Tree sap flew as the chain thrust its way through the rough, wet bark of the biggest fir tree in the area, and in minutes, the once majestic giant dropped to the ground. It took several cuts to get it to fall, but when it did, it hit its mark exactly. The loud thud could be heard for miles, and the sky opened as the limbs from this marvel of a tree crashed to the ground.
The next one was not as easy, as its branches were tangled together like hands in prayer. Several cuts had to be made to ensure the tree did not crash through the roof of the lunch shack, with its chimney blowing black smoke. We had to get this one done before lunch, and with the way this day was going, a hot cup of tea was the only thing on our minds. This tree took the work of three of the best in the crew, as they cut long poles and worked to aim the top of the tree away from the cabin. The wind was not on our side on this day, and as the towering giant made its way to the ground, the top of the tree sled towards the little warm up shack, knocking the step from its base.
Before we could eat, we had to remove all the branches from the road, and from the top of the now broken step. The timber-jack operator steered towards the cabin, hooked cables to the top of the tree and proceeded to free the damaged step from its grip. Four of the remaining crew members worked to fix the step, and in less than an hour, a tired and wet crew entered the cabin and ate lunch.
Those Newfoundland loggers were a hardy crew. Tree fellers, as they were sometimes referred to, worked through the driest months of the year, cutting trees, removing the limbs (limbing) or branches and then attaching the cables from a gigantic machine called a Timber-Jack to be hauled out to the road, to be loaded on a trailer and delivered to the local paper mill. The money was good, but the work was very hard. When a person retired from logging, there really wasn’t much he could do, as this life toiled at his muscles and bones throughout his life. Saying that, most of the loggers worked well into their late 60’s, so perhaps this wasn’t such a difficult profession after all.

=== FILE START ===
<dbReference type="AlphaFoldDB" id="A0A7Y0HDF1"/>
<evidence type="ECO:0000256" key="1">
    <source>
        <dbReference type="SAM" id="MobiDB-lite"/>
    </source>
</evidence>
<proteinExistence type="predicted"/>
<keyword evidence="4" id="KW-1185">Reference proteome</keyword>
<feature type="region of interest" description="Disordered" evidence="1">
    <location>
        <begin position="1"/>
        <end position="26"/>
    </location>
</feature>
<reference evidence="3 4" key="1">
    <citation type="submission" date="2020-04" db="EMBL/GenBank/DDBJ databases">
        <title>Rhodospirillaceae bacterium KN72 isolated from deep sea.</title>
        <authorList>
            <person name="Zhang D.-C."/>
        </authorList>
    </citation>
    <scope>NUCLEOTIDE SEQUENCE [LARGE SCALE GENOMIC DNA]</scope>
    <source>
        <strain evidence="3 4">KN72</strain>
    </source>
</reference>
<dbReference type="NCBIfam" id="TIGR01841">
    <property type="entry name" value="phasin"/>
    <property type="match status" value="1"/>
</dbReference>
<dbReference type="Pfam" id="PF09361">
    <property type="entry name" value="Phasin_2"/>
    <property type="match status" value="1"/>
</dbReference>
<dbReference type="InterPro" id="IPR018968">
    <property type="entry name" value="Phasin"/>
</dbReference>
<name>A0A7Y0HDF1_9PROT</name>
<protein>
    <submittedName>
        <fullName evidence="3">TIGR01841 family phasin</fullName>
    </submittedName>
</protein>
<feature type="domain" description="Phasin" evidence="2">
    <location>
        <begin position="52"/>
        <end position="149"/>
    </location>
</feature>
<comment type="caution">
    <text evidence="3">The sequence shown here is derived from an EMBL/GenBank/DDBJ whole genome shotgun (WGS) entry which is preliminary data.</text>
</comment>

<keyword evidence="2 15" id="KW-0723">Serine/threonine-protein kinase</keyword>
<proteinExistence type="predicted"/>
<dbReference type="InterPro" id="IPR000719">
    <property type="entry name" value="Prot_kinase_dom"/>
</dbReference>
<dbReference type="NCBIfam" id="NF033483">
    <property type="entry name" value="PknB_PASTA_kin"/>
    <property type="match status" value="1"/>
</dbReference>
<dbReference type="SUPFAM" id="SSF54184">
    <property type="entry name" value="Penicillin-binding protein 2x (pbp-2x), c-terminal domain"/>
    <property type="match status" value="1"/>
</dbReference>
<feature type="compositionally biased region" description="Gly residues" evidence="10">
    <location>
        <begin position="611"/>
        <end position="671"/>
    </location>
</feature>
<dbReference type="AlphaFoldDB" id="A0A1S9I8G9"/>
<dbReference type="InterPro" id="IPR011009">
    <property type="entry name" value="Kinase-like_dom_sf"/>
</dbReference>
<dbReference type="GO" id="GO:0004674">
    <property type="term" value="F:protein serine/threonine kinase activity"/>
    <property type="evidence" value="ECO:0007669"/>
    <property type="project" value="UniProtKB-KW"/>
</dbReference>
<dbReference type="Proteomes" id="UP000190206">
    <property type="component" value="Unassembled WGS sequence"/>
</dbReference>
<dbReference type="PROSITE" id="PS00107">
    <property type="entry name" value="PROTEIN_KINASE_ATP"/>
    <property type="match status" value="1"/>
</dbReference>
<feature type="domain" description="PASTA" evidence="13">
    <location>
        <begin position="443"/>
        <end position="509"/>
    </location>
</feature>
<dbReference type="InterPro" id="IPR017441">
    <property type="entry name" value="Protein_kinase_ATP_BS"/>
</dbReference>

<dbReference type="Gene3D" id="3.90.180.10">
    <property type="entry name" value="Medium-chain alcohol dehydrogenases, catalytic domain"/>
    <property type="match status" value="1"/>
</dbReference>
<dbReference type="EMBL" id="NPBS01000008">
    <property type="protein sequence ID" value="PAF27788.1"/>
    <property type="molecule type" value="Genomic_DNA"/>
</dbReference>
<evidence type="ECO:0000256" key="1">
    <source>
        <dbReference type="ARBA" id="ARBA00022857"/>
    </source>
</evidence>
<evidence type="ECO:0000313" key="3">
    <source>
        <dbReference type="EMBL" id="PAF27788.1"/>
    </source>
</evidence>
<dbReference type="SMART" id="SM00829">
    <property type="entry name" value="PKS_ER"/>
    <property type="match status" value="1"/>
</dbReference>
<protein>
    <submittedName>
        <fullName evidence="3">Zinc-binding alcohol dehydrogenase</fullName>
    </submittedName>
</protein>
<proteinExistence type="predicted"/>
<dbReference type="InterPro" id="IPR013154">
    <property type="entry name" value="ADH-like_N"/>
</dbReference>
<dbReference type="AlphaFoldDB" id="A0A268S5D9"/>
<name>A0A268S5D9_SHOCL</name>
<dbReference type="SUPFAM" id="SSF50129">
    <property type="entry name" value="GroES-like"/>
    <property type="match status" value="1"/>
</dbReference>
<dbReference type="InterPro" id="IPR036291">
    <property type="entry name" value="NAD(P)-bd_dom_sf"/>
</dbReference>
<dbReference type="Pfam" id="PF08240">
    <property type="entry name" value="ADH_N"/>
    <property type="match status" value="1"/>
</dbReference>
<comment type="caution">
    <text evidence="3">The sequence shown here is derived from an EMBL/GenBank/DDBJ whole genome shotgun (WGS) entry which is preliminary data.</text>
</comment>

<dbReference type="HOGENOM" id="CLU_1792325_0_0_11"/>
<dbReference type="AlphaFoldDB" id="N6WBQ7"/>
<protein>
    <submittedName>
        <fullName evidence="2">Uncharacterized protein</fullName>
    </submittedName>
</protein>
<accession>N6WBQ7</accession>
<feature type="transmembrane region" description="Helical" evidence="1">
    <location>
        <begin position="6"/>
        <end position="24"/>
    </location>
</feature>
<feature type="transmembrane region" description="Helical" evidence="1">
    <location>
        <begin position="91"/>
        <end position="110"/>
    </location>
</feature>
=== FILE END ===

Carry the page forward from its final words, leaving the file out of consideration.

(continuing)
The work was so hard that during the winter months, crew members bulked up by putting on as much weight as they could and still remain healthy. By the fall of the year, when they could no longer work in the wet cold weather autumn brought, much of the newly added body weight was no longer present. I remember coming out of the woods in late November, weighing roughly 135 lbs, but in the spring when we began working again, I weight anywhere from 175 to 200 lbs. By that fall, I was down to 135 or less again. This may not have been the healthy way to live, but beginning the year underweight often led to a crew member dropping off the crew far before the end of the season.
Most of the loggers were veterans at this job, having started working when they were nothing but kids. My uncle, who owned the operation, started working in the logging industry when he was just twelve years of age. My dad was not much older when he started, and neither were the other men. I admired their professionalism and their loyalty to their jobs, as they worked in the wet rainy weather and suffered the consequences of broken bones and wounds when things went wrong. I was just a kid at the time, the ripe age of seventeen, and anxious to learn all the tricks needed to fall trees as expertly as my uncles did.
The tea was extra strong today, but the added caffeine and hot water would give us the extra energy we needed to get through the day. Those days, the weather was cold and wet, and once your clothes got wet, the work got even harder.
The trail back to the landing was muddy and slick, and we had to watch our step as we climbed the hill where we stored our chainsaws. A quick filing of the chain, and we were ready to go again.
Frank, the timber-jack operator waited patiently for us to fell a few more trees, and once we had them limbed, he hooked up and dragged the long poles down the hill towards the landing for them to be sawed up in eight foot lengths and loaded up on the trailer. On this day we would lose a valuable member of the crew, as his tires slipped across the boggy trail, causing the giant machine to tumble over the steep hill. Frank was lucky the old timber jack still had its roll cage, which was the only barrier between the sharp tree stumps and the operator inside. When the colossal machine stopped rolling, the huge wheels spun freely pointed to the heavens, my uncle trapped beneath the big yellow giant. The crew of tired but anxious men rushed to his aid, and using several come-alongs and the tiny J-5, they worked to remove my uncle from the wreckage. Frank let out a loud yell, and then passed out from the intense pain he was suffering. His leg was crushed, and we feared that his back may have been broken as well.